In a case eerily similar to David Eckert's humiliating ordeal at the hands of cops in Deming, New Mexico, a federal lawsuit charges Customs and Border Protection agents with subjecting a U.S. citizen to six hours of degrading and fruitless body cavity searches based on an alleged alert by a drug-sniffing dog. The lawsuit, filed yesterday by the ACLU chapters in Texas and New Mexico, says the plaintiff, a 54-year-old New Mexico resident identified in the complaint as Jane Doe, was crossing the bridge between Ciudad Juarez, Mexico, and El Paso after visiting a family friend last December when she was chosen at random for "additional screening." This "secondary inspection" involved a pat-down during which an agent "inserted her finger in the crevice of Ms. Doe's buttocks"—a rather startling incursion inasmuch as the agents at this point had no basis to suspect that the woman was carrying contraband. But they were just getting started.
The agents instructed the plaintiff to stand in line with other people who had been selected for additional screening and walked a dog past her. According to the lawsuit, the dog handler "hit the ground by her feet, but did not hit the ground by any of the others in the line," and "the dog responded by lunging onto Ms. Doe and landing its front paws on her torso." Why did the dog do that? "Because Ms. Doe did not possess any contraband," says the complaint, "the dog either did not alert or the response was not a proper alert." Yet this possibly manufactured and in any event erroneous alert was the basis for all that followed.
First the agents strip-searched the plaintiff, examining her anus and vagina with a flashlight. Finding nothing, they took her to the University Medical Center of El Paso, where they forced her to take a laxative and produce a bowel movement in their presence. Again they found no evidence of contraband. At this point one of their accomplices, a physician named Christopher Cabanillas, ordered an X-ray, which likewise found nothing suspicious. Then the plaintiff "endured a forced gynecological exam" and rectal probing at the hands of another doctor, Michael Parsa. Still nothing. Finally, Cabanillas ordered a CT scan of the plaintiff's abdomen and pelvis, which found no sign of illegal drugs. "After the CT scan," the complaint says, "a CBP [Customs and Border Patrol] agent presented Ms. Doe with a choice: she could either sign a medical consent form, despite the fact that she had not consented, in which case CBP would pay for the cost of the searches; or if she refused to sign the consent form, she would be billed for the cost of the searches." She refused, and later the hospital sent her a bill for $5,000, apparently the going rate for sexual assault and gratuitous radiological bombardment.
David Eckert, you may recall, also got a bill (in his case for about $6,000) after undergoing a similar exploration of his orifices and plumbing, which likewise continued, becoming increasingly invasive, precisely because the cops were not finding any evidence to substantiate their suspicions. And while the police in his case did obtain a warrant, the main basis for it was a dog's purported alert, which in Jane Doe's case seems to have been the only evidence that she was smuggling drugs. Although such alerts are frequently wrong and can easily be faked, the Supreme Court has said they qualify as probable cause for a search as long as the dog is properly trained. The burden of showing a dog is not properly trained lies with the person challenging the search.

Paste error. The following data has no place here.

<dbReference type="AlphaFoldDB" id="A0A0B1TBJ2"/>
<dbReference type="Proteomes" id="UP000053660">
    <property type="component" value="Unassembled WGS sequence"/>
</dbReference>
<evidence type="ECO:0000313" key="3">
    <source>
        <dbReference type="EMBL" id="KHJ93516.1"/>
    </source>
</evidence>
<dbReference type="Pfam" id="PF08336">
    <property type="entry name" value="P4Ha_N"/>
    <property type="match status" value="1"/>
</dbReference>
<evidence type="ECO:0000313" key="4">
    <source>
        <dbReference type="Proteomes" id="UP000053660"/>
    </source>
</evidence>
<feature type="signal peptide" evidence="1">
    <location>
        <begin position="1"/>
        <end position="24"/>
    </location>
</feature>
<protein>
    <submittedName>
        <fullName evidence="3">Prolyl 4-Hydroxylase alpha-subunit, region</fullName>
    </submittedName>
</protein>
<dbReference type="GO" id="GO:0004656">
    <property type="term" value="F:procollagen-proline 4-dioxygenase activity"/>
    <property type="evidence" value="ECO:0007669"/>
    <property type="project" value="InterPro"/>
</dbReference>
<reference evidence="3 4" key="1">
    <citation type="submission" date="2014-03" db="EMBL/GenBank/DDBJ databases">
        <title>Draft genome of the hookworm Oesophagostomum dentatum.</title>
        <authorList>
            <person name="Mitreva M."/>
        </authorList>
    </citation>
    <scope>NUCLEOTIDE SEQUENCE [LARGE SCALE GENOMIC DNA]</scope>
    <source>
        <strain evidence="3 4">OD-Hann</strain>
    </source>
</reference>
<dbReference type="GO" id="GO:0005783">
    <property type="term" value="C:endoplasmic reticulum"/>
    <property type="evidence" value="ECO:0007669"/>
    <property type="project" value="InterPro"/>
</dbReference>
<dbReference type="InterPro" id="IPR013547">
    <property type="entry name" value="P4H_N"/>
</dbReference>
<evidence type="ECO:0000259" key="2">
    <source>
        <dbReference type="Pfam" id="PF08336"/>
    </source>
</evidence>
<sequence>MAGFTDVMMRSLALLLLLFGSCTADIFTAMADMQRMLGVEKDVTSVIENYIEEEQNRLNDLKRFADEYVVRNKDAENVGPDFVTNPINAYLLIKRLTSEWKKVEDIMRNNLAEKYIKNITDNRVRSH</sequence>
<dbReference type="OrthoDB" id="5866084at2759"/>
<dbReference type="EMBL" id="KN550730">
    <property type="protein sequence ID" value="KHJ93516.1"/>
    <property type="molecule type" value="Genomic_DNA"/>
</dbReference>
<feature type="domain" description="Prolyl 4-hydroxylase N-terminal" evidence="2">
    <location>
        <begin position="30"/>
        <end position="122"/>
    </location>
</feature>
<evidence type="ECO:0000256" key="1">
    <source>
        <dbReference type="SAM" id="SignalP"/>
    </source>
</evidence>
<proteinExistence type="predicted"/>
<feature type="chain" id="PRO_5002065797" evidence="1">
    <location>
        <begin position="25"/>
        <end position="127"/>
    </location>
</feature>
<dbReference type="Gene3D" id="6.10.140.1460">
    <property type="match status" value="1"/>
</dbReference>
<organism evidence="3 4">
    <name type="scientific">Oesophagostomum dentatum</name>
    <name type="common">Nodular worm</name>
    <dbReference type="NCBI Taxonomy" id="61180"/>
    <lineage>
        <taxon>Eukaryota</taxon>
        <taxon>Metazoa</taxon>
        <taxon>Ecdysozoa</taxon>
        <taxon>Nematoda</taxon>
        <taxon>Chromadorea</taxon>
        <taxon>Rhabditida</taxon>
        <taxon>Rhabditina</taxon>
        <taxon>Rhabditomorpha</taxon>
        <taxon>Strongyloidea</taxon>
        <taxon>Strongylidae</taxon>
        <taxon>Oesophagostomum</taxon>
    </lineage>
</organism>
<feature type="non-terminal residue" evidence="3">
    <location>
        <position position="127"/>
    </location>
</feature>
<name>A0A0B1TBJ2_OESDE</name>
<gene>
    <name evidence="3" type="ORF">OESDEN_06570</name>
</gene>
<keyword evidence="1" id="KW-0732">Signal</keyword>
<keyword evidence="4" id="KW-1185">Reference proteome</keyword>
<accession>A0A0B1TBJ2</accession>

Aside from the dangers of putting too much faith in drug-detecting dogs, this case, like Eckert's, illustrates the appalling complicity of doctors in waging the war on drugs, even when it involves utterly unethical participation in dehumanizing pseudomedical procedures performed on involuntary and audibly protesting "patients." In addition to Border Patrol agents, the lawsuit names the hospital, Cabanillas, and Parsa. Lest you think the criminal malpractice described in this complaint is an aberration, the ACLU offers evidence that it is in fact commonplace:
During the car ride to the Medical Center, Ms. Doe asked if the agents had awarrant. One of them responded that they did not need a warrant….
Medical Center policy L-13 on searches by hospital personnel does not permit an invasion of a person's body for purposes of a search without either consent or a search warrant. However, in practice, the Medical Center staff and CBP agents routinely conduct invasive cavity searches without a warrant, consent or sufficient suspicion to justify the searches. When Ms. Doe expressed dismay about the unreasonable searches she suffered, a Medical Center employee responded that these procedures were routinely followed when an individual is brought in by CBP agents. The employee also told Ms. Doe that what happened to her was not invasive.
This kind of abuse tends to draw attention only when the victim is "innocent," meaning he or she is not in fact smuggling drugs. But how can any society call itself civilized when it allows human beings to be treated this way in the name of locating arbitrarily proscribed substances? Having arrogated to itself the authority to regulate what people put into their own bodies, the government ends up forcibly delving into those bodies in search of the chemicals it has anathematized. To enforce politicians' pharmacological prejudices, the government's agents and their medical accomplices become kidnappers and rapists. There is nothing noble or decent about this immoral crusade, and anyone associated with it ought to be ashamed of himself.